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  • Dr. Lana Liable

Colourful Calendula officinalis

The calendula is a happy, exuberant "almost" perennial herb that is indigenous to the Mediterranean. If you live in colder climates it will grow inside for the colder months and move outdoors when the weather becomes warmer and is usually an annual in these conditions. The above plant I have been enjoying for two years and is much bigger now and is loaded with many blossoms.

I always have a range of staple herbs that I use for: culinary, medicinal, cosmetic and home uses.

So, let me introduce you to calendula and how I use this delightful herb:

Culinary: this is known as the "poor man's" saffron as it brings the beautiful orange tones of "real" saffron to soups, stews, or salads. The flavour is mild and blends well with other herbs and the flowers may be eaten. The distilled color can be added to make your butter more yellow.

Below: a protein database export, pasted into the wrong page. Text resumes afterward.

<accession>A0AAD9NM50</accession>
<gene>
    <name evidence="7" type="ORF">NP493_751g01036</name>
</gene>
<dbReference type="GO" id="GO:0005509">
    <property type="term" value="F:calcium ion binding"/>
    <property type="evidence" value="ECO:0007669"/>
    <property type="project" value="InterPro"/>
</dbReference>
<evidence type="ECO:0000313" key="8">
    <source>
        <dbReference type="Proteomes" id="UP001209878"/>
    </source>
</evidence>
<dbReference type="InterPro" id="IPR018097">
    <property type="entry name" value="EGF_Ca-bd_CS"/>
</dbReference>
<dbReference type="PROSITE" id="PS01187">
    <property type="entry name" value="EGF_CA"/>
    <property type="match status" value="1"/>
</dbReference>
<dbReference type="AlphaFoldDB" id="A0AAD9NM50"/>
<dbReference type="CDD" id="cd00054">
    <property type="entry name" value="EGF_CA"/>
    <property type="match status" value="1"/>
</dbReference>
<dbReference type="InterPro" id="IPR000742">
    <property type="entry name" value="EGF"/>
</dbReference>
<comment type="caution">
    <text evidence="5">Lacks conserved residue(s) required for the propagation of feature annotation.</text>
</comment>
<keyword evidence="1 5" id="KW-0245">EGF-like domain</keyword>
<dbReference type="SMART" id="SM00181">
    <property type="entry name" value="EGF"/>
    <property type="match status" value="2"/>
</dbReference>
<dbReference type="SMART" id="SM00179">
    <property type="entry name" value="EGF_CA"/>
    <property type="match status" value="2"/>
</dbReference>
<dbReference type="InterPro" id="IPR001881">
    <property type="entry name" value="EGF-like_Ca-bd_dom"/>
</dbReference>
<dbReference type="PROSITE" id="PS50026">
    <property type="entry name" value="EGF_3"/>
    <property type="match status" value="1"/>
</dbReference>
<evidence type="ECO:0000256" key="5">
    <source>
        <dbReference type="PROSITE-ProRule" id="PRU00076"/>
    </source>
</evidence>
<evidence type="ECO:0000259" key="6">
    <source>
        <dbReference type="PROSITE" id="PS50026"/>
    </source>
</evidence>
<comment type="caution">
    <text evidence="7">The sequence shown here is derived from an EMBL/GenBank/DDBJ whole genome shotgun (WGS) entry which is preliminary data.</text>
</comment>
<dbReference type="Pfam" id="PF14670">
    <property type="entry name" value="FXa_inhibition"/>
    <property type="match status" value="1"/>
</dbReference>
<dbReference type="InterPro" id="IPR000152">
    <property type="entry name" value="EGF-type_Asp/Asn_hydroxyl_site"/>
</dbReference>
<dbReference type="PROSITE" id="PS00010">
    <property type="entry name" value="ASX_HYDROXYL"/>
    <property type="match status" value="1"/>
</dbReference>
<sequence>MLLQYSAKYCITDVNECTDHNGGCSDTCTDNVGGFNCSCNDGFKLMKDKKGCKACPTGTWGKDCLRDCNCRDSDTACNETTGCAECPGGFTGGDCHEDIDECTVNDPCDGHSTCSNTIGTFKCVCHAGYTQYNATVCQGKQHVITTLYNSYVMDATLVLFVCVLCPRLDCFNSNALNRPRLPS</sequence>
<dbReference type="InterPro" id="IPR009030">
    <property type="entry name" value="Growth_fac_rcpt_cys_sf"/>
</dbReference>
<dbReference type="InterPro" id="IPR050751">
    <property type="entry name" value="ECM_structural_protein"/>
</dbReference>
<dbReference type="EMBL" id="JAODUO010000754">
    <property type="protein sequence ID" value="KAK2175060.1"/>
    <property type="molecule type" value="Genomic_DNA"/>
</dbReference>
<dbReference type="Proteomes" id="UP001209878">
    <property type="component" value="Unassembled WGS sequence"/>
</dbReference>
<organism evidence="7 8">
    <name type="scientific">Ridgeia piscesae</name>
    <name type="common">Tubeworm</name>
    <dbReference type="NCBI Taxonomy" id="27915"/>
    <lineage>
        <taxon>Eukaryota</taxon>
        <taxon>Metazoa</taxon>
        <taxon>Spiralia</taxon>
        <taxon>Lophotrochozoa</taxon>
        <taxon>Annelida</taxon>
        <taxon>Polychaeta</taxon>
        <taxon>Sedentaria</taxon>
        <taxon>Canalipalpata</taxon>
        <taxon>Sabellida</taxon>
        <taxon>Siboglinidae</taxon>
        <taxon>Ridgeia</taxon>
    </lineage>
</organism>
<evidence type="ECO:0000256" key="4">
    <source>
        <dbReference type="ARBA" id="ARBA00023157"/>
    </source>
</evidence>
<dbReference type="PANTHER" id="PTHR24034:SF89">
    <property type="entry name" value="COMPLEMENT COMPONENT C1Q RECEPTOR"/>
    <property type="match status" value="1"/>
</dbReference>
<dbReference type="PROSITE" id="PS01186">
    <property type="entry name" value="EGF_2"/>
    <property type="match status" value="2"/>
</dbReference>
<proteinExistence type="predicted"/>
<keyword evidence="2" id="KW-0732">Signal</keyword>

Cosmetic: adding the petals to creams adds a wonderful addition to soften the skin and is a wonderful hair rinse for lacklustre locks. The lovely color has been used as a natural hair dye.

Medicinally: topical application to skin conditions in a tincture, balm or oil is very healing and acts as an anti-inflammatory, antiseptic and antioxidant. An infusion of the flowers can be a soothing mouthwash for mouth ulcers. It is widely used for skin infections, leg ulcers, and aids the stomach with digestion. During the American Civil War, calendula was used by the doctors to treat open wounds due to its antiseptic properties and healing abilities. And, in Chinese medicine it is known as (jin zhan ju) and is a neutral, drying herb used with skin ailments.

Homes uses: wonderful natural dye; makes a great dried flower for arrangements, and the bright colored petals may be added to potpourri.

For further wonderful information on this amazing plant, please check out:


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